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Pocket Screw or Corner Brace Top Attachment

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Forum topic by splinterking posted 04-12-2013 09:10 PM 889 views 0 times favorited 5 replies Add to Favorites Watch
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splinterking

52 posts in 691 days


04-12-2013 09:10 PM

Topic tags/keywords: question

Hi I’m trying to decide between using corner braces or pocket screws to attach a workbench top. I’m retrofitting a bench my dad built about 40 years ago. It’s basically just 2×4’s and the top was shot so I’ve made a 3 piece sandwich of MDF which will get hardwood edging and then hardboard like Norm would do. I just can decided how to attach it. I think the corner braces would have the advantage of having more points of contact, but the pocket screws would be a lot less expensive and I could do more of them. Would just like some feedback to help me decide. My big concern with all of it is the screws could get loose in MDF real easy so I’d like to minimize movement as much as possible.

Also I know this really isn’t “joinery” in a tradition sense, but I didn’t see a better category.

-- "Clothes make the man. Naked people have little or no influence on society." ~Mark Twain


5 replies so far

View TheDane's profile

TheDane

3779 posts in 2317 days


#1 posted 04-12-2013 09:14 PM

splinterking—I would go with the corner braces. IMO, pocket screws wouldn’t have the strength, and my experience with pocket screws in MDF is something less that satisfactory.

-- Gerry -- "I don't plan to ever really grow up ... I'm just going to learn how to act in public!"

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splinterking

52 posts in 691 days


#2 posted 04-12-2013 09:57 PM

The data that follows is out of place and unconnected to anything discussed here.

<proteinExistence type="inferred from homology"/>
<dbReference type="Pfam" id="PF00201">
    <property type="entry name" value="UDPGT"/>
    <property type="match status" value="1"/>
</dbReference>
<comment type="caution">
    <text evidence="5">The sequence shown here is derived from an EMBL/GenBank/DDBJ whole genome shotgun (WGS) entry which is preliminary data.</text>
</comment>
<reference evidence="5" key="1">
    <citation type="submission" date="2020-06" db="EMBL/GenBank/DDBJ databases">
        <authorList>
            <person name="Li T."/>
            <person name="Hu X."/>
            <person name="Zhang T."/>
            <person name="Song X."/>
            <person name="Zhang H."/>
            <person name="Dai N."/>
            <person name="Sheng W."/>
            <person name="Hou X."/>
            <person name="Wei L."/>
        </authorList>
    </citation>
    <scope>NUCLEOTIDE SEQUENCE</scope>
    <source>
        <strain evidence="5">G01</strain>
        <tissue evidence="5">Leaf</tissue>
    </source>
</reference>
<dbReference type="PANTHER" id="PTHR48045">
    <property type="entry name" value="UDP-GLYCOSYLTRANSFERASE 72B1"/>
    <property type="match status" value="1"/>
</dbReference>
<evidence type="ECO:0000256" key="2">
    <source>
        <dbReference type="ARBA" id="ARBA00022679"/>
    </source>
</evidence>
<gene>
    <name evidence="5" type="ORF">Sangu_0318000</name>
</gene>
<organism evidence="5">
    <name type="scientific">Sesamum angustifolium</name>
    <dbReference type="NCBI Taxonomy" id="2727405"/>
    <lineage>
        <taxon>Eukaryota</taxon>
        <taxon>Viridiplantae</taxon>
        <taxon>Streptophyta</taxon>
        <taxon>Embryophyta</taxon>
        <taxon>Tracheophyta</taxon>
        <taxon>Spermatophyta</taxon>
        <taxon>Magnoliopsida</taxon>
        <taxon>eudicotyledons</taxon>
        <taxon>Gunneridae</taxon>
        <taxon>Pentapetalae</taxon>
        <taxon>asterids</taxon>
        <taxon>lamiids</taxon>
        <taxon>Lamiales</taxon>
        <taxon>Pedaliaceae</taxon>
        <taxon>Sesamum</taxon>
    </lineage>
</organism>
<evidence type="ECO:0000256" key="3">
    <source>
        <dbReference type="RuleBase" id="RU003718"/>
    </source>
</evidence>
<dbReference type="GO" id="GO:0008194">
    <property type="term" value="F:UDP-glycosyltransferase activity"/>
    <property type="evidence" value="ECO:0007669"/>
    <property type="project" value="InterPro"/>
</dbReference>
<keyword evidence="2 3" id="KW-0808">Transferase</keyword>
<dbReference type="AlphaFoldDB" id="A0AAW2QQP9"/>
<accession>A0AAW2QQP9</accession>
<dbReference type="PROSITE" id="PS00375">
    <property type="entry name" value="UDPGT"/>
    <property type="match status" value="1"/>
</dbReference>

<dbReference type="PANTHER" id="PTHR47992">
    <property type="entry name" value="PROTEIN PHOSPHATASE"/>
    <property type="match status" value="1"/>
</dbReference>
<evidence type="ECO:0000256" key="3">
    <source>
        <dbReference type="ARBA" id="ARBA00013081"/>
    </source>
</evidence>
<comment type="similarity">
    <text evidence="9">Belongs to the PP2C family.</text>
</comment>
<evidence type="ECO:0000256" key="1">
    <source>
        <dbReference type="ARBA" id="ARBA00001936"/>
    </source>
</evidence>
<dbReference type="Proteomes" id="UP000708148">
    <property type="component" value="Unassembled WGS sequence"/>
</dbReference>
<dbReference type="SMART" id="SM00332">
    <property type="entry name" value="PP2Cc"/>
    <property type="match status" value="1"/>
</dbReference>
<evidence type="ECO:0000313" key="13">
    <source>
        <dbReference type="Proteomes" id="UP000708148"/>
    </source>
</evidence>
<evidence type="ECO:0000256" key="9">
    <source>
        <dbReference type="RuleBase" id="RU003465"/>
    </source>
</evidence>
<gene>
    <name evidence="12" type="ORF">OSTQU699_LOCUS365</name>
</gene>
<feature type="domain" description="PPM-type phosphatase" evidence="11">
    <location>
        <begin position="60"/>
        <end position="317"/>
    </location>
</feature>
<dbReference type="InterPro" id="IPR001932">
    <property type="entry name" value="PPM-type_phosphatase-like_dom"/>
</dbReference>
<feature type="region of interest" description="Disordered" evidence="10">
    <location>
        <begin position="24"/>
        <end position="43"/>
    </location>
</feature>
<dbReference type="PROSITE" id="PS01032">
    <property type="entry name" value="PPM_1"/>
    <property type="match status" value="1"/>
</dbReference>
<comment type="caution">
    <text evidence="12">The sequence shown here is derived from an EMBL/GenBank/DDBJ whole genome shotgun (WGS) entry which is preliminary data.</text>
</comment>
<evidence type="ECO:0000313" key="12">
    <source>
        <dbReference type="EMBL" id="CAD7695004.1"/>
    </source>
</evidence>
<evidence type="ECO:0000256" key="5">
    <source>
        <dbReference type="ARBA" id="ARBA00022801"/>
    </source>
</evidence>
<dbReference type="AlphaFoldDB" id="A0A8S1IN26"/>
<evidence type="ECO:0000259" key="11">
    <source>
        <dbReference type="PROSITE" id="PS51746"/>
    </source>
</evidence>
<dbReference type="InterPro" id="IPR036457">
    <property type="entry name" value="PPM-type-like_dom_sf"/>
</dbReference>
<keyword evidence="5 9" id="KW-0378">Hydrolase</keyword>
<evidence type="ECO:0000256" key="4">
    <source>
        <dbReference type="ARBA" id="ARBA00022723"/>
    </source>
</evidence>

@TheDane: Yeah thats kind of what I thought. I’ve never used them in mdf, but I had an intuition that might be the case. This was going to be a cheap, quick project that’s turn in to a week and just a little more money each day :)

-- "Clothes make the man. Naked people have little or no influence on society." ~Mark Twain

View crank49's profile

crank49

3434 posts in 1625 days


#3 posted 04-12-2013 10:46 PM

I don’t know what the legs are, 2×4s?, 4×4s?, something else?, but would it be possible to attach legs with big tenons, loose tenons, or dowels.
I could see a 2×2 loose tenon glued in the top of a 4×4 leg and then glued into a mortise in the top as being super strong; even in MDF. And you most likely have the material you need in your scrap bin.

I suggest this because that’s kinda the way I built my bench, except it’s multilayer plywood, but it’s strong enough to support a house.

-- Michael :-{| “If you tell a big enough lie and tell it frequently enough, it will be believed.” ― A H

View sixstring's profile

sixstring

296 posts in 897 days


#4 posted 04-12-2013 10:58 PM

Since you are sandwiching 3 pieces of mdf… take the bottom 2 layers and cut out holes to match the top of the legs (if possible) and you’ve got yourself a mortise and tenon’ish joint. Or with a tablesaw or router, make a tenon on the top of the leg and then cut through all 3 layers of the top and you’ve got yourself a thru-tenon… The 1st option is way less work and i think it would be pretty darn strong paired with an apron or somekind of lateral support for the legs.

Having built my own assembly table / TS outfeed table with MDF and pocket holes… I really wish I came up with this idea sooner but I may end of doing it down the line. Something to think about…

-- JC Garcia, Concord, CA : "It's easier to ask forgiveness than permission..."

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splinterking

52 posts in 691 days


#5 posted 04-13-2013 12:09 AM

Those are both good suggestions, but the way my dad built it originally it not exactly a standard design. The skirting comes up flush to the top of the legs. So my options are a little limited.

-- "Clothes make the man. Naked people have little or no influence on society." ~Mark Twain

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